Five new saints show the importance of mission

October 22, 2019

Priests arrive in procession for the canonization Mass for five new saints celebrated by Pope Francis in St. Peter’s Square at the Vatican Oct. 13. (CNS photo)

HOUSTON — The missionary spirit of the Catholic Church was celebrated during the month of October in the Archdiocese, as well as in Rome. These events highlighted the Extraordinary Month of Mission that Pope Francis asked all dioceses to participate in through prayer, education and acts of charity.

The parish community of St. Laurence Catholic Church in Sugar Land hosted the Archdiocesan World Mission Sunday Mass and reception, where 15 religious and lay missionary groups displayed information about their efforts.

Contributions donated at the Eucharistic celebration will support the Worldwide Subsidy Fund of the Society for the Propagation of the Faith, which provides grants to more than 1,100 mission dioceses around the world. 

At the same time in Rome, five new saints were canonized in an extraordinary Liturgical celebration attended by some 50,000 people, including dignitaries from the saints’ home countries. 

John Cardinal Newman of England was the most well-known of the group. The other new saints were women, representing Brazil, India, Italy and Switzerland. 

The Gospel proclaimed that day was the story of Jesus curing the lepers. Three of the new saints dedicated their lives to the care of the sick, poor and outcast in their countries. Each of these women were catalysts for others, forming congregations to spread to new places and continue the same, loving work in other locations.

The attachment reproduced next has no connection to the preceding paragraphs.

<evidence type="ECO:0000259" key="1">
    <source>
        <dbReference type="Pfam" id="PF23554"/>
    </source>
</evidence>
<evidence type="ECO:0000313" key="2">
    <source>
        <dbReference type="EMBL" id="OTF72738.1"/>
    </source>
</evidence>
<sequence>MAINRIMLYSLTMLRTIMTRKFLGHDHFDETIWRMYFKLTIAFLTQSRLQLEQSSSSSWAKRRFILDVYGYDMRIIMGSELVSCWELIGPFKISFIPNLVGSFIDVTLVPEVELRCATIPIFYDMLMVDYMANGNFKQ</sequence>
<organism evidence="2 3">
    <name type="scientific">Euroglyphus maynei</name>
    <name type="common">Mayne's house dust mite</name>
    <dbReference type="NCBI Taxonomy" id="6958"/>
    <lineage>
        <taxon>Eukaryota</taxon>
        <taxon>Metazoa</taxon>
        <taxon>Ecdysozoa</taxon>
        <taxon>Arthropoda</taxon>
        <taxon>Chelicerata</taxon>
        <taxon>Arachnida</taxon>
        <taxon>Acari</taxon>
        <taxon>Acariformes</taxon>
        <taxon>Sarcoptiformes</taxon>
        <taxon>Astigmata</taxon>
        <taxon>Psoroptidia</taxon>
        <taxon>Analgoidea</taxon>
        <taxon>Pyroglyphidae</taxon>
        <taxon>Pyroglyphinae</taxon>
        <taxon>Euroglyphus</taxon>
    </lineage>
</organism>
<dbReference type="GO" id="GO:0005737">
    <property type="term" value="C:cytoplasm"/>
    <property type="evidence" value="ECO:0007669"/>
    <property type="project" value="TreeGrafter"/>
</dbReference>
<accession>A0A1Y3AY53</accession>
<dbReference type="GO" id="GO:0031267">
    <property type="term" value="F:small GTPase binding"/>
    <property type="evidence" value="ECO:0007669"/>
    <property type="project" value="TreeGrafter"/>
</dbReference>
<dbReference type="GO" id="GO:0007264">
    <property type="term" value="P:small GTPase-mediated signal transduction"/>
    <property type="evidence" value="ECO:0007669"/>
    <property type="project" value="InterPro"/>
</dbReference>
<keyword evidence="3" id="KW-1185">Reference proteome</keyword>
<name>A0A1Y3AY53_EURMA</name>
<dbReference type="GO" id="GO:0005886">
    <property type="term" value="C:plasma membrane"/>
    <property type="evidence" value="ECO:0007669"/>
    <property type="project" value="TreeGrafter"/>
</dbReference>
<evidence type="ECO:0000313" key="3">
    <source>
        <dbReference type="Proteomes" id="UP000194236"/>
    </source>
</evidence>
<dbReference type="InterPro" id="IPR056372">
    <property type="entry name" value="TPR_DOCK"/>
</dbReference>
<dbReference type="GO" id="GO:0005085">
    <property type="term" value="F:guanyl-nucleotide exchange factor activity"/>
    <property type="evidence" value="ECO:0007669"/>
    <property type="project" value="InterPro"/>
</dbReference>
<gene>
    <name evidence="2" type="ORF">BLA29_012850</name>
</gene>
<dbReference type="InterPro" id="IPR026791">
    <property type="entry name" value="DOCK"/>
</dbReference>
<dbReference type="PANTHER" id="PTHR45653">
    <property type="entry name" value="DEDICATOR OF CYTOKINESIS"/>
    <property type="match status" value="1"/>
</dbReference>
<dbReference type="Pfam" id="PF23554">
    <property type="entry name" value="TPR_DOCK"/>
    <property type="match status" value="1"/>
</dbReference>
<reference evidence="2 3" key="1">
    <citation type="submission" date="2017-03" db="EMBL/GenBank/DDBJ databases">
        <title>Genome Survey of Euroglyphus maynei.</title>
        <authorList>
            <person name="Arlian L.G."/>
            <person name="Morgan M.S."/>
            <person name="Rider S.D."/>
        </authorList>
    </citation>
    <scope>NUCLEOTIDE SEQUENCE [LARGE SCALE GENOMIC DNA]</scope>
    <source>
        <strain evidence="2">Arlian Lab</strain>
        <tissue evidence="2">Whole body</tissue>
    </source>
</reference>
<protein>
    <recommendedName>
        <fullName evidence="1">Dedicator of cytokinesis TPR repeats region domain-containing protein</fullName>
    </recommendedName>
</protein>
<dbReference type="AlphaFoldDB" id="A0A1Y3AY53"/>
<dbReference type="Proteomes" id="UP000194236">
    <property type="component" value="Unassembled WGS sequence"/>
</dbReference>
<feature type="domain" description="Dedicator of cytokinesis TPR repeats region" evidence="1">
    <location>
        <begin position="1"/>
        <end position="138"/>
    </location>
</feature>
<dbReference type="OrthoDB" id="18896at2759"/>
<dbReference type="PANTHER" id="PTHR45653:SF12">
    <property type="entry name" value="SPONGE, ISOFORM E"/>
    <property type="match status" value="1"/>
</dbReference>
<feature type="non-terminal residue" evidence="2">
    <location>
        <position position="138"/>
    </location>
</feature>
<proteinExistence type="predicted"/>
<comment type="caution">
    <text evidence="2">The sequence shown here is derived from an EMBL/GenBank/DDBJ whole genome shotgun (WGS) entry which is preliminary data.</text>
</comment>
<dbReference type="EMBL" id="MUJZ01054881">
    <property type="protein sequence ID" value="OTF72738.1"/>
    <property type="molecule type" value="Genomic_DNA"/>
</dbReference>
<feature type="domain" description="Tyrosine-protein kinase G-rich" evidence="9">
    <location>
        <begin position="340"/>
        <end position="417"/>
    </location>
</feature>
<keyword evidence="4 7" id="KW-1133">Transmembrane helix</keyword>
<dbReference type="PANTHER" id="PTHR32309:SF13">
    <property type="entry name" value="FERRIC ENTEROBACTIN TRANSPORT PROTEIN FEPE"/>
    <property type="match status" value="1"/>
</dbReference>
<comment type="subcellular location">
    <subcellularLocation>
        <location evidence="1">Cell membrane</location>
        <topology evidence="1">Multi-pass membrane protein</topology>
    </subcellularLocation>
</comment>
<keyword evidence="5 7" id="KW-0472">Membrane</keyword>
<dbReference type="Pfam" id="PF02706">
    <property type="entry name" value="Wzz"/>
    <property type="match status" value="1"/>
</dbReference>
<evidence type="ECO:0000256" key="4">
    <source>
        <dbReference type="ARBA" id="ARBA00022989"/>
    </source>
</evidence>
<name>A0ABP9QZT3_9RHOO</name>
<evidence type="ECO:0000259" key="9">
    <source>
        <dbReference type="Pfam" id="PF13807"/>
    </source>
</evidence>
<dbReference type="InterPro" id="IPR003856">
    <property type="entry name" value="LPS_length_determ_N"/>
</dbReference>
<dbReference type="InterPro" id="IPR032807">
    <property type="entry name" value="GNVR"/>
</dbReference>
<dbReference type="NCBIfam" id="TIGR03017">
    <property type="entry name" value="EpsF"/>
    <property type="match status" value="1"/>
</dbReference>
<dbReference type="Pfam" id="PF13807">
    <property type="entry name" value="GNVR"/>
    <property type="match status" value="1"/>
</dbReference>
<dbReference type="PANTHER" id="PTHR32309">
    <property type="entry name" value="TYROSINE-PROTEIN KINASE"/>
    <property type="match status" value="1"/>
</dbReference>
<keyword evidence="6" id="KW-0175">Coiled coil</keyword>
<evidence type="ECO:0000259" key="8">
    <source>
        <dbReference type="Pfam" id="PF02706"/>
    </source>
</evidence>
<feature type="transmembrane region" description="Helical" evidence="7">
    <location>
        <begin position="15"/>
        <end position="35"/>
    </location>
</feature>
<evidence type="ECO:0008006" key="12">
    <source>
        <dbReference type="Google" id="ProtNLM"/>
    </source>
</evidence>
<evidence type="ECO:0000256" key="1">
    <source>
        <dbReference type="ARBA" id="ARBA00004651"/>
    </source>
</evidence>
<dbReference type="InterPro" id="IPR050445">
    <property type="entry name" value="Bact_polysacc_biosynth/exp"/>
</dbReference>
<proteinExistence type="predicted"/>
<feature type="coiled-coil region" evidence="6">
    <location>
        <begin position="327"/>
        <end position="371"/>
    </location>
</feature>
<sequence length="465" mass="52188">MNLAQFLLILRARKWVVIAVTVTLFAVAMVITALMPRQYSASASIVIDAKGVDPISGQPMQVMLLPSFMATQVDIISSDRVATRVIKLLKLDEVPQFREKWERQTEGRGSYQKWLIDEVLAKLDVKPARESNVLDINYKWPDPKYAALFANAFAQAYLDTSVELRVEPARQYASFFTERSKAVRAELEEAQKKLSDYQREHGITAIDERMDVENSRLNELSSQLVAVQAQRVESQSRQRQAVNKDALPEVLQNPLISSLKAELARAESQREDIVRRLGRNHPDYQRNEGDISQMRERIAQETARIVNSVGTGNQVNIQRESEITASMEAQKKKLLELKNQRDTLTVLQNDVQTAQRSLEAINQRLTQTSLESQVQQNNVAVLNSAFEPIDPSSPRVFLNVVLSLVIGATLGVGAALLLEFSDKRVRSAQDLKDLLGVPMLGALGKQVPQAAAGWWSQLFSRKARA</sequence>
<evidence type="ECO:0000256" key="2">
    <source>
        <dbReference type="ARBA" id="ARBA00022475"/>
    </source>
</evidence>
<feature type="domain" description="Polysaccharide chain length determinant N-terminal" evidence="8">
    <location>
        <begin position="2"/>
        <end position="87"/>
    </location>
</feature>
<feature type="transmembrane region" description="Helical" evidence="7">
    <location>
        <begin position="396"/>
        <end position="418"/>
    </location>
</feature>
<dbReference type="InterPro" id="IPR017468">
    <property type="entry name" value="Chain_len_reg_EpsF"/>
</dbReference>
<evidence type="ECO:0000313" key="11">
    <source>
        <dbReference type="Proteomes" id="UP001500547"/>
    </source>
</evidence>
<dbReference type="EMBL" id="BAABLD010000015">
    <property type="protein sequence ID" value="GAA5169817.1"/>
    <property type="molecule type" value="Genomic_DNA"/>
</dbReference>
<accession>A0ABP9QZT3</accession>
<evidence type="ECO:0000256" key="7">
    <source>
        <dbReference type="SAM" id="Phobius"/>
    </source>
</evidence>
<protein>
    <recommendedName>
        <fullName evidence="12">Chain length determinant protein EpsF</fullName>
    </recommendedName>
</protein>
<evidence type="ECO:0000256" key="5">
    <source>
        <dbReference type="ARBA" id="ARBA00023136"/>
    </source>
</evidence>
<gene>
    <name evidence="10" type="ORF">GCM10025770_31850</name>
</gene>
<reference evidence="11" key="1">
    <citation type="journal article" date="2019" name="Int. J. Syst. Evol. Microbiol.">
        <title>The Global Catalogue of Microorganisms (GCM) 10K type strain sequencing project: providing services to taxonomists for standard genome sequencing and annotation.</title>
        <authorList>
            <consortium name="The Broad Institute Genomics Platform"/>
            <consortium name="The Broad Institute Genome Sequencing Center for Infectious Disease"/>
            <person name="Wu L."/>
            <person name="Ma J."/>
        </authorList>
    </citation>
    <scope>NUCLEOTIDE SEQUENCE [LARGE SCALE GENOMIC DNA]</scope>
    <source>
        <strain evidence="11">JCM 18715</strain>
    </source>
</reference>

New St. Dulce Lope Ponce has been called Brazil’s “Mother Teresa.” Born into a well-off family, she joined the Sisters of the Immaculate Conception of the Mother of God. She founded the largest charitable organization in the country, which includes a teaching hospital and an educational center that offer free education for the poor. 

India’s St. Mariam Theresia founded the Congregation of the Holy Family in 1914. Today, more than 1,500 sisters continue the work around the world, caring for families and for the sick. 

Italy’s St. Giusepina Vannini is a model of persistence in her desire to follow God’s call. She was raised outside of St. Peter’s in an orphanage run by the Daughters of Charity. After being rejected by the order due to poor health, she went on to found the Daughters of St. Camillus for the purpose of caring for the sick and dying. 

Switzerland’ new saint, St. Marguerite Bays, shows how a simple life can be a holy life. She worked as a seamstress and helped at her parish. During her life, she received the stigmata, the signs of Jesus’ wounds. 

As the Extraordinary Mission Month comes to an end, may the lives and testimonies of these new saints, together with the faithful’s renewed missionary awareness and commitment, fruits of preparation during this Mission Month, lead Catholics to a stronger response to the call to be missionary disciples.